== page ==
Diverse organisms use Earth's magnetic field as a cue in orientation and navigation. Nevertheless, eliciting magnetic orientation responses reliably, either in laboratory or natural settings, is often difficult. Many species appear to preferentially exploit non-magnetic cues if they are available, suggesting that the magnetic sense often serves as a redundant or 'backup' source of information. This raises an interesting paradox: Earth's magnetic field appears to be more pervasive and reliable than almost any other navigational cue. Why then do animals not rely almost exclusively on the geomagnetic field, while ignoring or downplaying other cues? Here, we explore a possible explanation: that the magnetic sense of animals is 'noisy', in that the magnetic signal is small relative to thermal and receptor noise. Magnetic receptors are thus unable to instantaneously acquire magnetic information that is highly precise or accurate. We speculate that extensive time-averaging and/or other higher-order neural processing of magnetic information is required, rendering the magnetic sense inefficient relative to alternative cues that can be detected faster and with less effort. This interpretation is consistent with experimental results suggesting a long time course for magnetic compass and map responses in some animals. Despite possible limitations, magnetoreception may be maintained by natural selection because the geomagnetic field is sometimes the only source of directional and/or positional information available.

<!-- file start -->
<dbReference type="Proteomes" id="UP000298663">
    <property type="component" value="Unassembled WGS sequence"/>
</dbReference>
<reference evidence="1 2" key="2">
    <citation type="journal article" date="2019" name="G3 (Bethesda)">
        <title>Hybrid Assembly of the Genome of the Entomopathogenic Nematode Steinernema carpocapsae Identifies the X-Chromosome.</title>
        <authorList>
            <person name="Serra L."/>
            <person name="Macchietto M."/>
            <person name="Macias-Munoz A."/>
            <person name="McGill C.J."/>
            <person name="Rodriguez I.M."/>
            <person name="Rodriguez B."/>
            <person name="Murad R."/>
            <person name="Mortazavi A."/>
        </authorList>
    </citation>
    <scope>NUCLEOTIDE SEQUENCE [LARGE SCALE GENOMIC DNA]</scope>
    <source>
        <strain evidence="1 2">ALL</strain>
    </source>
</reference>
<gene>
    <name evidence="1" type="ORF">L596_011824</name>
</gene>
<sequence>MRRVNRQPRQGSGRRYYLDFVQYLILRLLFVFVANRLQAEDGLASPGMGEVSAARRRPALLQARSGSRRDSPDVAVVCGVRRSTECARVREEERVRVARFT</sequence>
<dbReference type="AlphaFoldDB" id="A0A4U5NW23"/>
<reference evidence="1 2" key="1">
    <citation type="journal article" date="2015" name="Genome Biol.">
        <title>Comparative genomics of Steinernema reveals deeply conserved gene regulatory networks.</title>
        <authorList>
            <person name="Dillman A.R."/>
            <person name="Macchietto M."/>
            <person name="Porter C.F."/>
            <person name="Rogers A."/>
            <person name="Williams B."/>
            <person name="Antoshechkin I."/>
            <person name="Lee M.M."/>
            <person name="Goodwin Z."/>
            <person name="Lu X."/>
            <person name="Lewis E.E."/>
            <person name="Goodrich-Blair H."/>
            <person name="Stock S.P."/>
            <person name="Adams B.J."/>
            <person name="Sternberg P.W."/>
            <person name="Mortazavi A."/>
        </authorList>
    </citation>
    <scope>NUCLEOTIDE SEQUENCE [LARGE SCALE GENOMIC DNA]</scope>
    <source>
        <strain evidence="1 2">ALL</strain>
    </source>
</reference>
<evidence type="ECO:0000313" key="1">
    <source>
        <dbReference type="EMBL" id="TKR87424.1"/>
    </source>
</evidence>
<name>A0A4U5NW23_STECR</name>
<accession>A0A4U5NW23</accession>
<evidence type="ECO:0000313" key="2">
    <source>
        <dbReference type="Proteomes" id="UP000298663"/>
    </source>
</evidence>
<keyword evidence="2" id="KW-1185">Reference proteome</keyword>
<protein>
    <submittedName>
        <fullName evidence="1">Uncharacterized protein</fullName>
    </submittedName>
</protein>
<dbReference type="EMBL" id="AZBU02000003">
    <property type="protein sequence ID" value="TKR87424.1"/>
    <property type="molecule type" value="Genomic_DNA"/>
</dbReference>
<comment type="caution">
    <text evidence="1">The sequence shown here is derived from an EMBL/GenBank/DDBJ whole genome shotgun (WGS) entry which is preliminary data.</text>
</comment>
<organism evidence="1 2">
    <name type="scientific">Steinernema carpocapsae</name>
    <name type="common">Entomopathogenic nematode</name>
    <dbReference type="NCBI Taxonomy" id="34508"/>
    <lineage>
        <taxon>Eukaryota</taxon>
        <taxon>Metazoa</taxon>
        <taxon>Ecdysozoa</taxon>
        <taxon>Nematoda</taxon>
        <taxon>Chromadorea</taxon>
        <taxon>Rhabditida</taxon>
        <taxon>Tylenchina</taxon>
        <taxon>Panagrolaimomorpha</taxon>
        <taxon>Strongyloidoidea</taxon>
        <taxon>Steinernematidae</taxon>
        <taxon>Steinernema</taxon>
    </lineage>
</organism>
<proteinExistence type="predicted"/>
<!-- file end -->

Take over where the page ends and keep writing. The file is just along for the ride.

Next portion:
Keywords: Magnetoreception; Migration; Orientation; Signal-to-noise.
© 2020. Published by The Company of Biologists Ltd.